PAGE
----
Update points are automatically inserted in points of execution in the original program that guarantee immediate updates. They are inserted in the beginning of each function call, and the beginning of each loop. The capability to update, if needed, at each iteration of a long-running loop makes it possible to dynamically update programs from one algorithm to another while taking advantage of the progress of the older algorithm.
A more aggressive transformation can insert update points in each basic block at the source-code level. However, there is little benefit in this approach since function calls and loops are encountered sufficiently often to render update points in other basic blocks, like if-then-else and switch statements, unnecessary.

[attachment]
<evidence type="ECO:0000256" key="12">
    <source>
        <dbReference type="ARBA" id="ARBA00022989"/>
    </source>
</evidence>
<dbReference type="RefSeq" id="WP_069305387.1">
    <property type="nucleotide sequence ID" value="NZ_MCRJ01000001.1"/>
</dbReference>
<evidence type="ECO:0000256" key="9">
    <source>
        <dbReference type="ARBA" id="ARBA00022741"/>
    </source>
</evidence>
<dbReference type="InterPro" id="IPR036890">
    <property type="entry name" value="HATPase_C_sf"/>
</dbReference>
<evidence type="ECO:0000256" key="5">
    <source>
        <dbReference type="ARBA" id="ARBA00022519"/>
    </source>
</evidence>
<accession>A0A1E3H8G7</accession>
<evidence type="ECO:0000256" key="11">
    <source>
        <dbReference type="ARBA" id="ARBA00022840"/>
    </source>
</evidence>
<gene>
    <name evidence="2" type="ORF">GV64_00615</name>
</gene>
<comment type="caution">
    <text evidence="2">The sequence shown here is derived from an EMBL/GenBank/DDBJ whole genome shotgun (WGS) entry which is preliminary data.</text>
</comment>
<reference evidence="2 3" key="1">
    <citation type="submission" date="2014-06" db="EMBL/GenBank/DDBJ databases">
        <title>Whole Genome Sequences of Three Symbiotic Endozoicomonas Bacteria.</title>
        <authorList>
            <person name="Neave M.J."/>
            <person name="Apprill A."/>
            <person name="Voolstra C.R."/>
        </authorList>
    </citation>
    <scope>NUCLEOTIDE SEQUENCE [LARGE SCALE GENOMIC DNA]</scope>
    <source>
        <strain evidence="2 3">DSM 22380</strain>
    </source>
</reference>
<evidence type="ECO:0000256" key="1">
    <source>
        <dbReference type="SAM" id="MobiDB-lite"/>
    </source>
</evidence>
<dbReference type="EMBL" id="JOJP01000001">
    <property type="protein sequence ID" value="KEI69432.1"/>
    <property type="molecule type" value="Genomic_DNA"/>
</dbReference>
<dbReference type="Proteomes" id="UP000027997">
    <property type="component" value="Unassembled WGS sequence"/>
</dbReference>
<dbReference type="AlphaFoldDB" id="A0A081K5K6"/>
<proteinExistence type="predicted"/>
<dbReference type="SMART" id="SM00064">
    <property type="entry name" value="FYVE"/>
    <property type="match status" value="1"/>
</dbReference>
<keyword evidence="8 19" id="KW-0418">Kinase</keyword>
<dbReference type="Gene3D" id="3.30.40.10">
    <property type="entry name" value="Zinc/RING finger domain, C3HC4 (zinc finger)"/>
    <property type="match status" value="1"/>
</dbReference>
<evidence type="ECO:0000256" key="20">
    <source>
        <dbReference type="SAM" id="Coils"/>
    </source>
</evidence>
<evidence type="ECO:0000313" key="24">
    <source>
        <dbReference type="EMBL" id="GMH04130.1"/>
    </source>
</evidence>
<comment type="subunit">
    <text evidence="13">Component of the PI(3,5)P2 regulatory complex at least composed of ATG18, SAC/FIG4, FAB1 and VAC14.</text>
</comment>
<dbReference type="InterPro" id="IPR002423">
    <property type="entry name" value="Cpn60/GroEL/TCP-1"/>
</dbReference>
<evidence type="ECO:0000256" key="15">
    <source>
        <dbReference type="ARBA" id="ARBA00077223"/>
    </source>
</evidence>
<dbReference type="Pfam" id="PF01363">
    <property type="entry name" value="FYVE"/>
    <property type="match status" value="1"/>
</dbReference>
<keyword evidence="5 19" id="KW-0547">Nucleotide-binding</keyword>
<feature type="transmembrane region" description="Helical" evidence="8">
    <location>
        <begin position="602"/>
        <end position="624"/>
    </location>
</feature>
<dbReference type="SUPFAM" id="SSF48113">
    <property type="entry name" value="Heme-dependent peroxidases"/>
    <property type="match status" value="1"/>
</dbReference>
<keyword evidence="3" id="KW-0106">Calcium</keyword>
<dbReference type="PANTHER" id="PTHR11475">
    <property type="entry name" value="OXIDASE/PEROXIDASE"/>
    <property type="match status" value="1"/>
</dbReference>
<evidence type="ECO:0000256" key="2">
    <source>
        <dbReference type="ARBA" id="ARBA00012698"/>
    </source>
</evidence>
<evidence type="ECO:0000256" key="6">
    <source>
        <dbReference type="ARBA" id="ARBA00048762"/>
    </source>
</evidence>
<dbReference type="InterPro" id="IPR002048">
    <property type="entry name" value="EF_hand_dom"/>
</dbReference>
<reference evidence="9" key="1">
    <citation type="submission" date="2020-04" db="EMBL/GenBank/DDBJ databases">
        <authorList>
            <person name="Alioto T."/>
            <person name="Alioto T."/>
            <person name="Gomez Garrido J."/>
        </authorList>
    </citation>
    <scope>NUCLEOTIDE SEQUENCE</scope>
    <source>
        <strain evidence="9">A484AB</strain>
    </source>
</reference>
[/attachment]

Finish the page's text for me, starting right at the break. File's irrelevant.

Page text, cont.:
It is possible to have update points selectively activated or disabled. The application programmer can specify when requesting an update which update points should affect the update (e.g., all except points 250-259 and 262) and this information is stored in the dynamic updating runtime. This empowers the programmer to use the updating mechanism to enforce additional general safety. After an update is applied, all update points are disengaged. The current implementation is restricted to a coarse-grain activation of update points by using a single must_update flag, but we plan to support more fine-grain selective activation.